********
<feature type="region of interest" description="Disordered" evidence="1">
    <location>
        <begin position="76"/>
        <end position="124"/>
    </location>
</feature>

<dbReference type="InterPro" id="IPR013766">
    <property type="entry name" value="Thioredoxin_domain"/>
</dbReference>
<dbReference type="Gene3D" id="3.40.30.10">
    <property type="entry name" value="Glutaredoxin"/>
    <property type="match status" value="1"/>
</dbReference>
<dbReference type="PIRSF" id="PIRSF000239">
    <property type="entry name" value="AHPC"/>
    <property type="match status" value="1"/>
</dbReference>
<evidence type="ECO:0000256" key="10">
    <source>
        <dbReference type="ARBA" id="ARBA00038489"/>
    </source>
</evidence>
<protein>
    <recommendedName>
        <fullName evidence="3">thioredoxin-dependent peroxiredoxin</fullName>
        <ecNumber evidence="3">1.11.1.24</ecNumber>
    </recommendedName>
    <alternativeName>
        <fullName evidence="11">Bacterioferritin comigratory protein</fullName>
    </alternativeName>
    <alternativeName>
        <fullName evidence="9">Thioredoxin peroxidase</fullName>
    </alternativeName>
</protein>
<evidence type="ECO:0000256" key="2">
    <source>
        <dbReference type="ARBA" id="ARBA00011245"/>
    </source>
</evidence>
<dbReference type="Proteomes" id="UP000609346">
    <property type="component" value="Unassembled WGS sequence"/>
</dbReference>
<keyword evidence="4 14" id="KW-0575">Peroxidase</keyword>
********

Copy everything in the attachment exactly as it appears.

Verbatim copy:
<feature type="region of interest" description="Disordered" evidence="1">
    <location>
        <begin position="76"/>
        <end position="124"/>
    </location>
</feature>

<dbReference type="InterPro" id="IPR013766">
    <property type="entry name" value="Thioredoxin_domain"/>
</dbReference>
<dbReference type="Gene3D" id="3.40.30.10">
    <property type="entry name" value="Glutaredoxin"/>
    <property type="match status" value="1"/>
</dbReference>
<dbReference type="PIRSF" id="PIRSF000239">
    <property type="entry name" value="AHPC"/>
    <property type="match status" value="1"/>
</dbReference>
<evidence type="ECO:0000256" key="10">
    <source>
        <dbReference type="ARBA" id="ARBA00038489"/>
    </source>
</evidence>
<protein>
    <recommendedName>
        <fullName evidence="3">thioredoxin-dependent peroxiredoxin</fullName>
        <ecNumber evidence="3">1.11.1.24</ecNumber>
    </recommendedName>
    <alternativeName>
        <fullName evidence="11">Bacterioferritin comigratory protein</fullName>
    </alternativeName>
    <alternativeName>
        <fullName evidence="9">Thioredoxin peroxidase</fullName>
    </alternativeName>
</protein>
<evidence type="ECO:0000256" key="2">
    <source>
        <dbReference type="ARBA" id="ARBA00011245"/>
    </source>
</evidence>
<dbReference type="Proteomes" id="UP000609346">
    <property type="component" value="Unassembled WGS sequence"/>
</dbReference>
<keyword evidence="4 14" id="KW-0575">Peroxidase</keyword>